Theater review: 'A Funny Thing Happened on the Way to the Forum' by Reprise Theatre Company
Ears sometimes take a while to catch up.
Stephen Sondheim, after success as lyricist for "West Side Story" and "Gypsy," was 32 in 1962 when he achieved the dream of reaching Broadway with a show for which he had written music as well as lyrics. "A Funny Thing Happened on the Way to the Forum" was showered with six Tony Awards.
Sondheim's score wasn't even nominated.
Time has long since vindicated him. As Reprise Theatre Company revisits the show on the eve of Sondheim's 80th birthday on Monday, we have to wonder how anyone could have considered this music anything other than "Lovely" – the title, as it happens, of one of the show's best-loved songs.
This presentation may not be a buzz-builder, in the way that the Nathan Lane-led 1996 Broadway revival was, but as directed by David Lee, it is reliably entertaining and is populated with solid singers who, along with conductor Steve Orich and a 22-player orchestra, put the music's crackling artistry on full display.
The ancient comedies of Plautus inspired Burt Shevelove and his collaborator, Larry Gelbart, to write a knockabout faux-Roman tale full of dreamy-eyed young lovers, sex-starved older adults and crafty slaves, with such plot complications as a houseful of courtesans, magic potions, mistaken identities, unexpected returns and so on.
Sondheim's trademark wit complements this spirit, but in other ways he breaks the rules that Rodgers & Hammerstein established for the modern musical. Instead of furthering the plot, these songs pretty much interrupt the roaring momentum, their sophistication contrasting with the script's elbow-in-the-ribs quality. The change-ups knock theatergoers off-guard, in which state they begin to notice that what, a moment before, might have seemed mere lowbrow bluntness in the script is really as smartly crafted as the songs.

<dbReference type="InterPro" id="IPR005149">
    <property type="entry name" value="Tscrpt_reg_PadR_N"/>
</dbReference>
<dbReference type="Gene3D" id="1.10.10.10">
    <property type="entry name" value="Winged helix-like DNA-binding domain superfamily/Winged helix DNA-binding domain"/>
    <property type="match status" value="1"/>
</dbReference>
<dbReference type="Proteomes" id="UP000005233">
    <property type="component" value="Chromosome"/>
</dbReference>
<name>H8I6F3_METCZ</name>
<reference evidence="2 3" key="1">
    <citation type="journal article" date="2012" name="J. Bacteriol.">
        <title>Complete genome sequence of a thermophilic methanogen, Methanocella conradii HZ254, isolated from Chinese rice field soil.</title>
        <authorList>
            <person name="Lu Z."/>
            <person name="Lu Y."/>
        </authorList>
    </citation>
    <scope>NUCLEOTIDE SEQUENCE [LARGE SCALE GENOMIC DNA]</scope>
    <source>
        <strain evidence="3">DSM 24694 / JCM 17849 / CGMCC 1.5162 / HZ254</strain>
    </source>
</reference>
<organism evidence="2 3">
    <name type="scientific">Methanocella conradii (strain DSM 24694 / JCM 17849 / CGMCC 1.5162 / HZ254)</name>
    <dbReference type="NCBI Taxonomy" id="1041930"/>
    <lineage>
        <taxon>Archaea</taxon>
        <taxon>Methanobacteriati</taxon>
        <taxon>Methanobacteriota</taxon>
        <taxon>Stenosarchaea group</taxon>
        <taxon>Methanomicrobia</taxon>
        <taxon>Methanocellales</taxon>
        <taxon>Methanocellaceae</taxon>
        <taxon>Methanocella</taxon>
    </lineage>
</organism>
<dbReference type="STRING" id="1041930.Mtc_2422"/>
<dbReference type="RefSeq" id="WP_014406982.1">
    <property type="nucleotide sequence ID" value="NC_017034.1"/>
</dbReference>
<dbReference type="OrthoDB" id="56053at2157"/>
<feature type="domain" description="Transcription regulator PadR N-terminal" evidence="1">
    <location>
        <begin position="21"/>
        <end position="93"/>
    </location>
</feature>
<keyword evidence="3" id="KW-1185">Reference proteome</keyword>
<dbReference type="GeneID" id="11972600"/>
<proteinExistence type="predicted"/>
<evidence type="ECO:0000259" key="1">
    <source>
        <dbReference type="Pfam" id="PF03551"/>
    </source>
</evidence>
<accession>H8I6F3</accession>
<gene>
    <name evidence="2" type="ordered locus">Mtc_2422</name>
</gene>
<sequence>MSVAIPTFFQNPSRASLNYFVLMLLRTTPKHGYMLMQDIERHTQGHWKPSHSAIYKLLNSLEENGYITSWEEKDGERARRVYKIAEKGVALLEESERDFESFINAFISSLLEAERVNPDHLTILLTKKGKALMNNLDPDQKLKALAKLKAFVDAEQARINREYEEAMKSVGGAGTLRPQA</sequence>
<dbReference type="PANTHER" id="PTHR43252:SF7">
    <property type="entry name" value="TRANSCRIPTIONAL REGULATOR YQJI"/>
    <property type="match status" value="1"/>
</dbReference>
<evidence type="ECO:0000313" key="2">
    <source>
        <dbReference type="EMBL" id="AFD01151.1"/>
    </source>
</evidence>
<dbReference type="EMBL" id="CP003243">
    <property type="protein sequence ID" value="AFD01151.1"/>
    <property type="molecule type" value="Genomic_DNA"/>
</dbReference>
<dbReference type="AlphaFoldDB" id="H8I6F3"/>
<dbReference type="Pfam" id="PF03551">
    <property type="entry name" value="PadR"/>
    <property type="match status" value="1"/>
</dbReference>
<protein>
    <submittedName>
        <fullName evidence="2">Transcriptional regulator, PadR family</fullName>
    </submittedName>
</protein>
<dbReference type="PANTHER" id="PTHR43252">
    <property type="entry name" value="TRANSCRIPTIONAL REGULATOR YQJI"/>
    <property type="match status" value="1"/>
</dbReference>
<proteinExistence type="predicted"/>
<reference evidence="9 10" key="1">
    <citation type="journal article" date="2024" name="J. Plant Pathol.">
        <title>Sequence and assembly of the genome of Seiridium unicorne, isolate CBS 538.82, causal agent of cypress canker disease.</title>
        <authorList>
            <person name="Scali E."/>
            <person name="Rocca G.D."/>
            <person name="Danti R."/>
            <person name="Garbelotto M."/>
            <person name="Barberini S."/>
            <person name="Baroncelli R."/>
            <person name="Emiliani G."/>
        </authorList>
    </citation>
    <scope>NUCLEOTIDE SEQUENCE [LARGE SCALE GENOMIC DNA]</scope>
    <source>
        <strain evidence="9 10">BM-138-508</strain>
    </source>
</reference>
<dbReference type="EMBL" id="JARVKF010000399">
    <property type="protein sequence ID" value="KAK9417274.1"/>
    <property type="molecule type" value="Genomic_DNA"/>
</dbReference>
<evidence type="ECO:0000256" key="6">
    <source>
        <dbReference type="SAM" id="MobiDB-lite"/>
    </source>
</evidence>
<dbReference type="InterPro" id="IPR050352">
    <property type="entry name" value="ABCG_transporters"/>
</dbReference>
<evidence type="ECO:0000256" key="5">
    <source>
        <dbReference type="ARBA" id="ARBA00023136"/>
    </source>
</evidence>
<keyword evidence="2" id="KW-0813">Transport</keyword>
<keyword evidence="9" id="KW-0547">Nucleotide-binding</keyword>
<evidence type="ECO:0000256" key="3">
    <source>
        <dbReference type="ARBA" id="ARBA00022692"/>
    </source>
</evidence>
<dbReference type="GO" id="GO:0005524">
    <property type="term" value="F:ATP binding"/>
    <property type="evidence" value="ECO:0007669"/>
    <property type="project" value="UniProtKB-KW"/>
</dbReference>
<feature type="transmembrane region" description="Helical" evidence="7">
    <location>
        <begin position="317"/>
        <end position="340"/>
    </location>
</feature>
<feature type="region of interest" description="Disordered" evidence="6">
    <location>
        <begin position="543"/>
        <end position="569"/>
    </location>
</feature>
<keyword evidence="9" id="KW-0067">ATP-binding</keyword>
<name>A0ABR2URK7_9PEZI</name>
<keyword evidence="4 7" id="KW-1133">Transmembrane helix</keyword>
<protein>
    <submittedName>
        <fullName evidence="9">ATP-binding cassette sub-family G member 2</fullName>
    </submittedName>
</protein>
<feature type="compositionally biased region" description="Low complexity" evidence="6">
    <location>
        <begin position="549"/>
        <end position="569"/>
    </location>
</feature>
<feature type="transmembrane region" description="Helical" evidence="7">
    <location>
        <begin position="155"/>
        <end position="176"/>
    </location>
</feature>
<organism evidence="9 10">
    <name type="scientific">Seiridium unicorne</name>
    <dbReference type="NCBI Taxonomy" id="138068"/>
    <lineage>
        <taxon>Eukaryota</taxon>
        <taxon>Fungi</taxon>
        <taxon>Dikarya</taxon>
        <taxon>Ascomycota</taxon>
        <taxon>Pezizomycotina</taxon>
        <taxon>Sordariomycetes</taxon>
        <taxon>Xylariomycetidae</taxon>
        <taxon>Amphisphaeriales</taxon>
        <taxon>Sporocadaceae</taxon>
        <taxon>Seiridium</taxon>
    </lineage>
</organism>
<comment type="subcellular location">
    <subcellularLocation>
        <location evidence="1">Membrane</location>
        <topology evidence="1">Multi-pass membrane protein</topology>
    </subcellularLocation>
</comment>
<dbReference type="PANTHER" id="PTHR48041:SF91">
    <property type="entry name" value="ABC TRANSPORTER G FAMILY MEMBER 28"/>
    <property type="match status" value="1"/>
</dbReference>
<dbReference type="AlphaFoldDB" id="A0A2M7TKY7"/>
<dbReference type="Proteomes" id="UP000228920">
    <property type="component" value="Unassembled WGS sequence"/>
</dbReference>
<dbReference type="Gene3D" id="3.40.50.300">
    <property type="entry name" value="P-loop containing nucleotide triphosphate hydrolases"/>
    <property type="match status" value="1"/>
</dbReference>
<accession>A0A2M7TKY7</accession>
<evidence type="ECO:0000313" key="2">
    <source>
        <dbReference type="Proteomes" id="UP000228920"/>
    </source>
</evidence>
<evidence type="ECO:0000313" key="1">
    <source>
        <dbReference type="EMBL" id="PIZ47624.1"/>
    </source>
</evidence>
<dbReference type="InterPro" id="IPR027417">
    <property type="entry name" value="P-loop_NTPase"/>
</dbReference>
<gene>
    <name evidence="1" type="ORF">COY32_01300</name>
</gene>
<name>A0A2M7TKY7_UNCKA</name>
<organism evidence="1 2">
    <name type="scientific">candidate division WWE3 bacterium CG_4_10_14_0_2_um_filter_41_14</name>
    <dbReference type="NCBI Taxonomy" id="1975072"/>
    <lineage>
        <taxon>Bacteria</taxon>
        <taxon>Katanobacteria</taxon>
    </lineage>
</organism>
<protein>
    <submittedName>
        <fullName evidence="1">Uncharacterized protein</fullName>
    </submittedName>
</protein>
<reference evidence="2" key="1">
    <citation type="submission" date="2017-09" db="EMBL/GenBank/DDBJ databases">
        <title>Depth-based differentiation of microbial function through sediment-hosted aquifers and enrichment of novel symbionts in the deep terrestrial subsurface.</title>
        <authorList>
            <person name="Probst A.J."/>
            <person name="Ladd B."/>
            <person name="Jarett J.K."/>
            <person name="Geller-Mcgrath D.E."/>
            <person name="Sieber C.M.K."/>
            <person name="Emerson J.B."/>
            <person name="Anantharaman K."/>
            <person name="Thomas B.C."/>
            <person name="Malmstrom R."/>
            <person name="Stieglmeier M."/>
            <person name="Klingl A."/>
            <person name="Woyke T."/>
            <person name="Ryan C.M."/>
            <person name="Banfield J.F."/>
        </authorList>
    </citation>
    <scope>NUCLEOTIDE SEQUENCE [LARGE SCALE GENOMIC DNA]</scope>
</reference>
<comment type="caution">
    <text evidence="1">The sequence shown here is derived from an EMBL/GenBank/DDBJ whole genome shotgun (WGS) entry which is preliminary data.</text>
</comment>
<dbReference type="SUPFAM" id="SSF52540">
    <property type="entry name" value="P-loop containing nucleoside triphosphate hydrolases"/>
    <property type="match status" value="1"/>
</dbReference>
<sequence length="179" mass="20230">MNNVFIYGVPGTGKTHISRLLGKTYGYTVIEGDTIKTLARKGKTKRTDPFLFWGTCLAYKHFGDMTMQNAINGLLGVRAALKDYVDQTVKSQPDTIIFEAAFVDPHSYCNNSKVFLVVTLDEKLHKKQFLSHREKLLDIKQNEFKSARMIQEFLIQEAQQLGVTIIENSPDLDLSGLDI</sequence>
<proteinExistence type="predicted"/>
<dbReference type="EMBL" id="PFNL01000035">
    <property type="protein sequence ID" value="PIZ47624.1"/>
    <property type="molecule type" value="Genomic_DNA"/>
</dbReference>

Lee Wilkof is appropriately vaudevillian as the slave who helps his young master to liberate an as yet untouched beauty from the next-door house of ill repute. Wilkof is a tad lower-key than some predecessors, but his raucous, half-shouted singing suits the exuberant ode to what this slave most wants: to be "Free."
As the young master, Erich Bergen sweetly floats his high-tenor voice through the love-struck ballad "Love, I Hear," then twines it around doe-eyed Annie Abrams, as the amusingly dim object of his affection, in "Lovely."
The Reprise presentation hews most closely to a version of the show that originated at the Ahmanson Theatre and, in 1972, returned the show to Broadway. A new song for that version, "Farewell," gives Ruth Williamson, as the domineering mother, a chance to show off her unique bass-to-soprano singing range while confounding the song's title by reappearing on stage with Whac-a-Mole determination. (This version also swaps "Echo Song" for "That'll Show Him" and drops "Pretty Little Picture.")
The double-entendre-laden "Everybody Ought to Have a Maid" is a trifle underpowered here, but Stuart Ambrose's rich bass is simply glorious in service of the pompous Roman captain Miles Gloriosus and, as a capper, we get Los Angeles legend Alan Mandell showing off some admirably trim legs beneath his tunic as he performs the show's famous shtick as an old man conned into multiple treks around the hills of Rome.
"A Funny Thing Happened on the Way to the Forum," Reprise at Freud Playhouse, UCLA, northeast campus. 8 p.m. Tuesdays through Fridays, 2 and 8 p.m. Saturdays, 2 and 7 p.m. Sundays. Ends March 28. $70 and $75. (310) 825-2101 or www.reprise.org. Running time: 2 hours, 30 minutes.